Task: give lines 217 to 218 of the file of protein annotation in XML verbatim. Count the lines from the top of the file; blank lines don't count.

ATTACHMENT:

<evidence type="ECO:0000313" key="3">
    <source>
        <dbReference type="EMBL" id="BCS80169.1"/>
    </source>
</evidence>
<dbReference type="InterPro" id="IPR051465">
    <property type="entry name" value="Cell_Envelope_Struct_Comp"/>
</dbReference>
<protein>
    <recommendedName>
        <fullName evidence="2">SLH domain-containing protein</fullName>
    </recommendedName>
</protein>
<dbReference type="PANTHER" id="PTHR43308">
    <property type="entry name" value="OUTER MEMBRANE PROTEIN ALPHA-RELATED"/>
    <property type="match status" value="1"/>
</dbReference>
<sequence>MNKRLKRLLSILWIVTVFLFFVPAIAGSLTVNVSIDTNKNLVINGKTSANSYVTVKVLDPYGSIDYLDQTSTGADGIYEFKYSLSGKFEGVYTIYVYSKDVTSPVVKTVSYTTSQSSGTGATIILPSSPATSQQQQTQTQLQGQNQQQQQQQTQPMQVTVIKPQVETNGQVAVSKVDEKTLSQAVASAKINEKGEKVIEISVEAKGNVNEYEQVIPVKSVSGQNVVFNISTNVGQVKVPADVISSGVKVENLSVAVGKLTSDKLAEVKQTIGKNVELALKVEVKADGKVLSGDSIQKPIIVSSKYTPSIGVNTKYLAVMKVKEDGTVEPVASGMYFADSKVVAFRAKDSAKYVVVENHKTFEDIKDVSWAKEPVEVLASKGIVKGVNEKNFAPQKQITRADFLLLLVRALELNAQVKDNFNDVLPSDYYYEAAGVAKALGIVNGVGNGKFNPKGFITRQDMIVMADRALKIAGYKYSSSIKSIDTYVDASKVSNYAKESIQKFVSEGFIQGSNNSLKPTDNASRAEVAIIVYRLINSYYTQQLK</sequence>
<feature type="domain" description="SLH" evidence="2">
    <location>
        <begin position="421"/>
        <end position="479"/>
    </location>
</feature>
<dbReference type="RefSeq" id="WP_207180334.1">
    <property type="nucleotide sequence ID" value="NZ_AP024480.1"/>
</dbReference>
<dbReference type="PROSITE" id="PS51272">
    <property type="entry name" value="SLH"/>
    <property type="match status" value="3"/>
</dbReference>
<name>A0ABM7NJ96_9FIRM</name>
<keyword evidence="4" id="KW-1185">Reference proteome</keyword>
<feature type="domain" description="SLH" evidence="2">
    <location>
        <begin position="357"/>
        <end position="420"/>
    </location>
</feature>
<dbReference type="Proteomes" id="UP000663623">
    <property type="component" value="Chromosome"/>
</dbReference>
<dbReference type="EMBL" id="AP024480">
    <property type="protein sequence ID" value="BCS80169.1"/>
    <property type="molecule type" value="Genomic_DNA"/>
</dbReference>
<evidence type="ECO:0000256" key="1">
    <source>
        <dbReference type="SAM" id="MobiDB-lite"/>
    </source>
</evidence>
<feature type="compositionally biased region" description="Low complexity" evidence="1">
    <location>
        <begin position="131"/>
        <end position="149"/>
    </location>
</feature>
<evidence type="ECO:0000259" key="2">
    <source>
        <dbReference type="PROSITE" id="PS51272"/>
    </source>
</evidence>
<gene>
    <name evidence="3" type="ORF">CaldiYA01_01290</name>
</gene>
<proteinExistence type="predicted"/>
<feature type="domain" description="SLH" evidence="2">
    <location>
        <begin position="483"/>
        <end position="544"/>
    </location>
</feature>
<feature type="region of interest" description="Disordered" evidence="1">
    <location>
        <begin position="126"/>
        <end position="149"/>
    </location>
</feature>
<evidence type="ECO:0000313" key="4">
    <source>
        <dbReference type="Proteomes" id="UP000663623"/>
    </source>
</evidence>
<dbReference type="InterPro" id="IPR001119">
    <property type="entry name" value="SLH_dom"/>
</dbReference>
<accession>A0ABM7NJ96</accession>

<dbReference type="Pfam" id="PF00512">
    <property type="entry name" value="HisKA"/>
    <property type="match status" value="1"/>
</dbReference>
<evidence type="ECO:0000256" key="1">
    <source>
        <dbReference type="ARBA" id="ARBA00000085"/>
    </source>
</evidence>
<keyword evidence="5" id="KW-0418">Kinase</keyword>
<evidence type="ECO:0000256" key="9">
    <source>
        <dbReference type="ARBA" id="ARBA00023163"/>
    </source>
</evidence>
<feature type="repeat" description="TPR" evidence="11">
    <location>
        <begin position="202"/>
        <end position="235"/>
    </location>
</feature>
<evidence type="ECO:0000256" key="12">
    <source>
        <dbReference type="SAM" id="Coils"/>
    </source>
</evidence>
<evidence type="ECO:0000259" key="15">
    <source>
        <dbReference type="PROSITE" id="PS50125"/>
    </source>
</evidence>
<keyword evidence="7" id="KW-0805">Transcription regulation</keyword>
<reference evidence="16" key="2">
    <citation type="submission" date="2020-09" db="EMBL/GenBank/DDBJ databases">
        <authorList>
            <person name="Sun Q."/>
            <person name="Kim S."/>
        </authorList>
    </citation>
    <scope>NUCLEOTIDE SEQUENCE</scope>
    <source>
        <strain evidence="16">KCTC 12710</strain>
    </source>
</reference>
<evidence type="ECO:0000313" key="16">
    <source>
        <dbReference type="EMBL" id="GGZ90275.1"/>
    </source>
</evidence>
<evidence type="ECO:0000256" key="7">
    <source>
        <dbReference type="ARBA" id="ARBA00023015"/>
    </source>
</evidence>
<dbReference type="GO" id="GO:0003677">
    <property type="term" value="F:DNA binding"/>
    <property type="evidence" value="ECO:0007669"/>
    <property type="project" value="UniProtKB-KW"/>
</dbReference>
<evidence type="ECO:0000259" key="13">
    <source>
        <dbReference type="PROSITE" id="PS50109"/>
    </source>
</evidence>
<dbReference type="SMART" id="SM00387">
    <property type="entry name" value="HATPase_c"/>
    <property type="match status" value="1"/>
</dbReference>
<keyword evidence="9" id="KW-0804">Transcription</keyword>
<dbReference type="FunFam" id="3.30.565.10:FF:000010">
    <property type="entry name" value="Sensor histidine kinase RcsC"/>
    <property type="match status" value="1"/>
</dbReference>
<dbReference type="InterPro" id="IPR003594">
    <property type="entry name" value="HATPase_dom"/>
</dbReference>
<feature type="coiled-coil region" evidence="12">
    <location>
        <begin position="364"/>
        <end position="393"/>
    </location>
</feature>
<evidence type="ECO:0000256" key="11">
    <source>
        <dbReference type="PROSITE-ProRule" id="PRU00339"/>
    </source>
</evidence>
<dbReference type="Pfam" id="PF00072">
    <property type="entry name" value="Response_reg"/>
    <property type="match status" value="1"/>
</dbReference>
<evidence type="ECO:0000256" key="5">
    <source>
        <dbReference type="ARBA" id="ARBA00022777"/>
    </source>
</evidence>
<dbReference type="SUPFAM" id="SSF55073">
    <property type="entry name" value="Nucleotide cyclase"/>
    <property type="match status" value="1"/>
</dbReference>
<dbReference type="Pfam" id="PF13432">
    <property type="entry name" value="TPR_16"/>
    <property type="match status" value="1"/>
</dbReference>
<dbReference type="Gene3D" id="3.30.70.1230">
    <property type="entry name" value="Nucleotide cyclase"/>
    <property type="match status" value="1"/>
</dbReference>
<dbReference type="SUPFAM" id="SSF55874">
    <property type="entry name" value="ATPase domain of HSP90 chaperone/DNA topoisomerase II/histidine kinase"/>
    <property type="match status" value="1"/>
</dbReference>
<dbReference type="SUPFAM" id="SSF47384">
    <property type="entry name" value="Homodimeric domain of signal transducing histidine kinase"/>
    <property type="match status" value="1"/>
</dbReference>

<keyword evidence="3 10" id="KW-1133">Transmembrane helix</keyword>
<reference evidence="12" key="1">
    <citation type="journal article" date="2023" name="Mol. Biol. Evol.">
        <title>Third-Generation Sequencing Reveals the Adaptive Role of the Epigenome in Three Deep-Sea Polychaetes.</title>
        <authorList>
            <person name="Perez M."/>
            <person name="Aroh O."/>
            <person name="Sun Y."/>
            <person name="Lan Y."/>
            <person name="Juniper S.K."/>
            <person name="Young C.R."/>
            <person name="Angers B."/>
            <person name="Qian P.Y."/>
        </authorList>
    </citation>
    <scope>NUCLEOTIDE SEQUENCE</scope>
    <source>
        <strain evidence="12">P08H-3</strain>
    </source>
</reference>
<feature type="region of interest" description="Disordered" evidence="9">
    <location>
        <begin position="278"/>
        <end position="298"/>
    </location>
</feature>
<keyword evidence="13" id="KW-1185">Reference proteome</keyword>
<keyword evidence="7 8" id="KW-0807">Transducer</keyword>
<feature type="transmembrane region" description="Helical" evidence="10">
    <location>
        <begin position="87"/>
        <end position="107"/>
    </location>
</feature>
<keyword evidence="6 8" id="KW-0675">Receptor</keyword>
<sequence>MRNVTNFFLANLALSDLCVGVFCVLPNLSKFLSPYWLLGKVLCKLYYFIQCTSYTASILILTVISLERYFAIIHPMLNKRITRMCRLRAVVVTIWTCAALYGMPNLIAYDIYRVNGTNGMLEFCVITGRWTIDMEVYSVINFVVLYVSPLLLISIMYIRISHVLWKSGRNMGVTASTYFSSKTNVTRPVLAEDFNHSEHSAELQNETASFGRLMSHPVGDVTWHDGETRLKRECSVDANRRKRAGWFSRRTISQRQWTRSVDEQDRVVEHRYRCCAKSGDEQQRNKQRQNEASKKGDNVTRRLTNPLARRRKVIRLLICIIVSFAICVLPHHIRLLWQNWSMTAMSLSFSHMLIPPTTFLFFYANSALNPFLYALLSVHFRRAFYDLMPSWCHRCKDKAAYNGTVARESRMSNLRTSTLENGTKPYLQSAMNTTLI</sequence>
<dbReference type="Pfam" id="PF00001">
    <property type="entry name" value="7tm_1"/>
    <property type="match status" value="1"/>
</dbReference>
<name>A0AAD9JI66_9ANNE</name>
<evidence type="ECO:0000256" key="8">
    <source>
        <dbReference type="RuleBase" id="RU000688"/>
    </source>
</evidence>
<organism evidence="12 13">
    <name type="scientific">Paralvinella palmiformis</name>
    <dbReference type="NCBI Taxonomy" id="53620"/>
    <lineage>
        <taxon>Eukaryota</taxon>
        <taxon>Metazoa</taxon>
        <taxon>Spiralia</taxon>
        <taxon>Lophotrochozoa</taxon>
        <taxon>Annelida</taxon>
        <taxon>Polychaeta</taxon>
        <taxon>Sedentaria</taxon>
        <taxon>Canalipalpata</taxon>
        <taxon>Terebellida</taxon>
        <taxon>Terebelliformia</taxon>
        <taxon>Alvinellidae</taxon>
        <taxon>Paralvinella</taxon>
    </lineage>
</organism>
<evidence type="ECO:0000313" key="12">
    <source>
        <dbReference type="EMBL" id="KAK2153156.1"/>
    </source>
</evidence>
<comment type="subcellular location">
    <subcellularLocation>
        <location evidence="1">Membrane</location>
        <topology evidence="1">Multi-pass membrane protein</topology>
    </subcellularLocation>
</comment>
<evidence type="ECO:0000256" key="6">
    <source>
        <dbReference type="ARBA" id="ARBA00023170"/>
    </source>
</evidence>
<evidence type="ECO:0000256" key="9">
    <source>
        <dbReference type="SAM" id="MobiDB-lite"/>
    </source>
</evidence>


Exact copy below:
        </authorList>
    </citation>